I was diagnosed with diabetes in 1994 when I was six-years-old. It was an odd and painful experience. I was visiting my godparents in southern Virginia and I became stomach sick and couldn’t hold down any food. My parents took me to the doctors when we got back home to DC the next day, and he told us it was just a stomach bug, or something like that. Then I was okay for a week or two, but things got worse again, and quickly. I was vomiting, dehydrated, and felt awful. I went to Children’s hospital with my mom and my sister the afternoon of Saturday, June 4th. I’ll never forget that day, the day I diagnosed with juvenile (type 1) diabetes.
My dad was away teaching university in Hartford, Connecticut, and we paged him. There weren’t cell phones or email correspondence at the time. He responded an hour or two later, and was on the train home the next morning to come see us. I was only six so I don’t remember having any parameters for real pain. But those next few days I felt terrible. Being so young, I didn’t have any understanding of diabetes; and neither did my family. Over time I’ve come to realize that everyone knows diabetes, but no one really knows the details until they or someone they love has lived with it.
It’s still a bit odd today, only my friends and family really understand the disease. People generally have this misinformed understanding, and believe that diabetes is a self-inflicted disease because of bad diet and exercise and you can’t eat anything with sugar. It’s not their fault, there’s just not a lot of awareness in people who don’t, personally or through their family, live with the disease.
Anyways, back to D.C. in 1994. My dad arrived Sunday afternoon and at that point we were finally beginning to grasp the situation. We now understood this wasn’t just a cold or a flu, it was real. Real as in permanent, a life term with a sentence that was already underway. After hours on an IV, speaking with doctors, being consoled by my family, and still feeling terribly ill, I remember the moment where I finally accepted what was going on. It was an odd feeling of acceptance. I didn’t want to, but that was that. I was a juvenile diabetic and the coming days, the rest of summer, and the coming years of my life were made a bit more challenging.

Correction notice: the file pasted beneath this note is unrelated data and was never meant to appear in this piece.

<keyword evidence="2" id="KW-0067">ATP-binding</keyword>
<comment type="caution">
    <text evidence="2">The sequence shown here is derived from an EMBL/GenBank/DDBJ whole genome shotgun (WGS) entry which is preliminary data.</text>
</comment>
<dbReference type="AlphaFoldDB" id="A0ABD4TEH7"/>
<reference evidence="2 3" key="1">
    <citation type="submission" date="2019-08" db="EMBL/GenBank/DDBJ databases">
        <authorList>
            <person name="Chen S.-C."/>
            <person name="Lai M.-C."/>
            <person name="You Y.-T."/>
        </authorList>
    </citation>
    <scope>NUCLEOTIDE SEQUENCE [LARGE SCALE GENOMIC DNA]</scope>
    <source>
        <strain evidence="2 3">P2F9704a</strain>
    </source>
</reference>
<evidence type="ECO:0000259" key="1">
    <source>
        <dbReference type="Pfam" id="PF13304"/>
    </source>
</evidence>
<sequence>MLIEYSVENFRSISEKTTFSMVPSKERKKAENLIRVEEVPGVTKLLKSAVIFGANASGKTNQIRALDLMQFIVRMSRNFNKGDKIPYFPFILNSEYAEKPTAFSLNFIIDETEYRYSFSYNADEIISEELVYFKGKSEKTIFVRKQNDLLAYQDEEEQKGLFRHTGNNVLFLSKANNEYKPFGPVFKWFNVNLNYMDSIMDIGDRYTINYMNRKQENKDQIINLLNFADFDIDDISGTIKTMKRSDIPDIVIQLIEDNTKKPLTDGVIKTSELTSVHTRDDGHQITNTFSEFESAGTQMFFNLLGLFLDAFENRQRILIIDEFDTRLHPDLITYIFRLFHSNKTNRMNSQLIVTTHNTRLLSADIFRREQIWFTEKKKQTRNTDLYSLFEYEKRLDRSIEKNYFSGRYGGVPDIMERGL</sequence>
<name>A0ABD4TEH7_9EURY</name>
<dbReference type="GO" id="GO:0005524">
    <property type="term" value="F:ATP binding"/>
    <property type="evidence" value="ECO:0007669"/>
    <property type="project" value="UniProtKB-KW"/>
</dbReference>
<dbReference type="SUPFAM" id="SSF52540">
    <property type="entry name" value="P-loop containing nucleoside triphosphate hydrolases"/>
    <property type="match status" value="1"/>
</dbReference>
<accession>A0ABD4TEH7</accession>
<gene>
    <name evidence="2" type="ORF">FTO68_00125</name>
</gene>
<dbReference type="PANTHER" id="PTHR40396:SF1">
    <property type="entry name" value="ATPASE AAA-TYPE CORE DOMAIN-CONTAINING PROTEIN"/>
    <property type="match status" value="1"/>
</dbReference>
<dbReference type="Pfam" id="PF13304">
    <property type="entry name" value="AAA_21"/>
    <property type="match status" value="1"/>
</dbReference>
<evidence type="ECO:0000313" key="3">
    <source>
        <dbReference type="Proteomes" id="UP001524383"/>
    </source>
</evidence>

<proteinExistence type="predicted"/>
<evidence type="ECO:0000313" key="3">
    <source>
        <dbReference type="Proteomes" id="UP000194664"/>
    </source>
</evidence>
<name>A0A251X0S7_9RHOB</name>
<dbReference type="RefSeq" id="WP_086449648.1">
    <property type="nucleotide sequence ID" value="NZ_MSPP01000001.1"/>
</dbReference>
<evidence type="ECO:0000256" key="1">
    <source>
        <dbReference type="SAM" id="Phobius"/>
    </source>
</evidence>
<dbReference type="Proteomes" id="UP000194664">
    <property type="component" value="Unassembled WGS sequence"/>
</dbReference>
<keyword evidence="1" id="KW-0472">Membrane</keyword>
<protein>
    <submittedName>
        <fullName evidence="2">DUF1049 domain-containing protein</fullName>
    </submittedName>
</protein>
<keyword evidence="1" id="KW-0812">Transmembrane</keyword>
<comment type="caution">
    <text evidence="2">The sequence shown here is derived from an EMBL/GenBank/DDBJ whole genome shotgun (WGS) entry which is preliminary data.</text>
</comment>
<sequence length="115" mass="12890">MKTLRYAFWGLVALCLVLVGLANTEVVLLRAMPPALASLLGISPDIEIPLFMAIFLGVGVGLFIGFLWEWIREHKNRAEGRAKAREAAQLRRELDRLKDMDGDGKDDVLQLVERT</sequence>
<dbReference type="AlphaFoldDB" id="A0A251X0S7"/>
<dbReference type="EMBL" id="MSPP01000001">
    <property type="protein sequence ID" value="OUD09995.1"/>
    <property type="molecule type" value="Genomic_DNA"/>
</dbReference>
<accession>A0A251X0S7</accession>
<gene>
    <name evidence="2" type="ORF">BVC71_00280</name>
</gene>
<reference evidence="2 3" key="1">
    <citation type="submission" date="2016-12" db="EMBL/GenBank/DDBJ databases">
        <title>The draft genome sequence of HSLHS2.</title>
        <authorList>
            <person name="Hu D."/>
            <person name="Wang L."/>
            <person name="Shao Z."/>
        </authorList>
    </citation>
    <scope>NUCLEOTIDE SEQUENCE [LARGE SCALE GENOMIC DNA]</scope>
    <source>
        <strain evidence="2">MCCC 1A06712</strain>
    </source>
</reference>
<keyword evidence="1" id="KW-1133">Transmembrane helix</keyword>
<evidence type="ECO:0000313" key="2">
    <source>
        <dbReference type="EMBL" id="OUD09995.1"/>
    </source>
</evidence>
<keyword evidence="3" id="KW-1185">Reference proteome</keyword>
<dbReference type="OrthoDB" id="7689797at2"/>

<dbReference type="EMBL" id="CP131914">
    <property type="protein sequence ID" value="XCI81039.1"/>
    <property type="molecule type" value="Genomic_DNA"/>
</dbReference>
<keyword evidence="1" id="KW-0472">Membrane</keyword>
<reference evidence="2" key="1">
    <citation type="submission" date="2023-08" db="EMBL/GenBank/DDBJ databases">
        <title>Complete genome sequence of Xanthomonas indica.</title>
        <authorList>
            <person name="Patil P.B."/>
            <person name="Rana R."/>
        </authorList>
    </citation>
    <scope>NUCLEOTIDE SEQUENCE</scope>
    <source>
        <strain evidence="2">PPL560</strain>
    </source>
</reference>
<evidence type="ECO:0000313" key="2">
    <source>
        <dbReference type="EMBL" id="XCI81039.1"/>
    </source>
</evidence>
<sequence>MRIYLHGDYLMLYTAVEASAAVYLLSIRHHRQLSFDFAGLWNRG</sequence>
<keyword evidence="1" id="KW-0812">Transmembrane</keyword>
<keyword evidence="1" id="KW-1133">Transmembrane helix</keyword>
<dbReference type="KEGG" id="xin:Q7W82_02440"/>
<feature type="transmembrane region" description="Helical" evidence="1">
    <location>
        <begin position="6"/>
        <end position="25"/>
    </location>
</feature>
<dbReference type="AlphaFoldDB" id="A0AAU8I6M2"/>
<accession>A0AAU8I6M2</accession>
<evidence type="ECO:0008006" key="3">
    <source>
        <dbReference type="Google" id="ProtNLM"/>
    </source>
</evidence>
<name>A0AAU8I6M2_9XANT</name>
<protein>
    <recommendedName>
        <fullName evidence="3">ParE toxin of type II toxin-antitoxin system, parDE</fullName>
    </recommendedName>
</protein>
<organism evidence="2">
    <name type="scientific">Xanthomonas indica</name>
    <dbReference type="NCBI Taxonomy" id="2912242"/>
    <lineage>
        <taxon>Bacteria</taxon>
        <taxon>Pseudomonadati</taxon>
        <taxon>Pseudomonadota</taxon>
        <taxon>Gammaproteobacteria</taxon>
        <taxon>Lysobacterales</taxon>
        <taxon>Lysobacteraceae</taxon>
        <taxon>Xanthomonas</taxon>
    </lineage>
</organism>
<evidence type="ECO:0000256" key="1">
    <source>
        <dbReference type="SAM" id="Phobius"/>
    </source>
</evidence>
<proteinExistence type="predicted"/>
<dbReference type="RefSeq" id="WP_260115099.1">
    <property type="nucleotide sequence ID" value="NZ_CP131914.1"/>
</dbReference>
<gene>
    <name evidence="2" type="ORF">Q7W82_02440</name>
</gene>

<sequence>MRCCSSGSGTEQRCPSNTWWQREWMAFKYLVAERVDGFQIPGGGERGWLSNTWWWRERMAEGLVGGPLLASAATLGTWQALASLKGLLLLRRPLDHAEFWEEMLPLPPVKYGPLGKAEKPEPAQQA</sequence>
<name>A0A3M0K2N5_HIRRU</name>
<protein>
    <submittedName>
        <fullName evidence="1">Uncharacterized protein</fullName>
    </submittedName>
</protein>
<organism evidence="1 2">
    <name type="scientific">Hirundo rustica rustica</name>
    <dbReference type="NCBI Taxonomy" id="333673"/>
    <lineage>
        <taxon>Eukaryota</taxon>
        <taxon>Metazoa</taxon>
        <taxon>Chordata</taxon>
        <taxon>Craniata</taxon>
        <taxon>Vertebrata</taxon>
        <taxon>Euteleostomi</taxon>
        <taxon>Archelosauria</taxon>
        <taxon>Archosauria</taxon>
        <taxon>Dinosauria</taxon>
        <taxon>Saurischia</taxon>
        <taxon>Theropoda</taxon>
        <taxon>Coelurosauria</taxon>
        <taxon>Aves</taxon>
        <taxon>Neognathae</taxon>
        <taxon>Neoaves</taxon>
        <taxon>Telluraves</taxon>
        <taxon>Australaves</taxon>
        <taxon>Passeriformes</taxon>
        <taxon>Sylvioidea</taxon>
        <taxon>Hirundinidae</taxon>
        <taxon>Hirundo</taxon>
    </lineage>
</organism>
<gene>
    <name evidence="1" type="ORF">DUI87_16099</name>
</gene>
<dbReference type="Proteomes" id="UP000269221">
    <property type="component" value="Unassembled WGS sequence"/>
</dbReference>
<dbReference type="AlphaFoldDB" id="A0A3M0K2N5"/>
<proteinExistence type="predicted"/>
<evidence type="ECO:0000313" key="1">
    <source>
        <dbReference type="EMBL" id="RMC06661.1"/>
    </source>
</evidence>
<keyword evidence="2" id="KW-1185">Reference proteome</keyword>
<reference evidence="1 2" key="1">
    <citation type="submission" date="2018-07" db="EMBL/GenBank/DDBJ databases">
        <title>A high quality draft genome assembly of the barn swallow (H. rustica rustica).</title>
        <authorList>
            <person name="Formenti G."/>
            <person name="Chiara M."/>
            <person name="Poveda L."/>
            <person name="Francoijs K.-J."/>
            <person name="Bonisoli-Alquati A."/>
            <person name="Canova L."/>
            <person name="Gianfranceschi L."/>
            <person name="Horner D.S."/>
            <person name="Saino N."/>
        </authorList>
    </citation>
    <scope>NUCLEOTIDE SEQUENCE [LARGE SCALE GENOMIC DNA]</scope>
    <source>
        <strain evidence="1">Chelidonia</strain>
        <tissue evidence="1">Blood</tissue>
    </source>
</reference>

The 1994 World Cup had just kicked off and my neighbors came in and gifted me a stuffed animal of the US Soccer mascot. I’d only recently fallen in love with soccer, and at the very least I was laying in bed watching game after game on the zenith TV set. After a few dreary days in the funny smelling hospital, I was recovering well and we had a general understanding of what diabetes is, how it affects your body, and the basics in terms of treatment and care.
The next couple weeks went by with ups and downs, I don’t remember it extremely well, I was only six so my memory is a bit vague. What I remember most was the feeling of high blood sugar levels, wetting the bed all the time, having key-tones (when your BG is high and your urine is extremely yellow, an indicator of dehydration and illness), and worse of all, not being able to eat and drink what everyone else was eating and drinking. I was angry at my family, at the whole world really. I gave into that whole “woe is me” cycle, and kept blaming other people.
Diabetes was an evil force that I couldn’t grasp. It just made me angrier and angrier for the first year or so. That next summer my parents took me to Joslin Diabetes Summer Camp. I hated that too. But going there was critical to my life and management of the disease. I returned the next summer and liked it a bit more, and began to better understand the disease. That a lot of other young men (and women, who attend the girls camp) were dealing with my same pains. My same reality.
We learned how to organize our lives, to plan our diet and exercise schedules. These lessons were instrumental. I learned what food I needed to eat and when, how to snack in between meals, how to be conscious about what I’m doing, where I’m going, and when did I last eat. Did you know diabetics make hundreds more decisions on a daily basis? Because you always have to think about whatever you’re doing your blood sugar needs to be in good range. That you’ve eaten recently and that you’re nourished.
Although at the time it frustrated me so so much, I now appreciate being diagnosed at such a young age. I grew up with diabetes and therefore had no other choice than to accept and embrace it. I had to carry on and I’m eternally grateful to my family and friends who were there for me. The memory of being diagnosed is certainly a bit vague, but the pain I felt I can still feel today. Anytime my blood sugar is high or low for no logical reason, that nauseous feeling of a high BG and the dazed and dizzy feeling of low blood sugar, that pain comes back. The physical and mental pain, the why me?
That’s when I believe it’s important to understand diabetes can be simple and yet so complex, and that you have to take a deep breath and deal with it. There are millions of other diabetics dealing with these same physical and mental pains that are exhausting. There are millions of others dealing with much worse.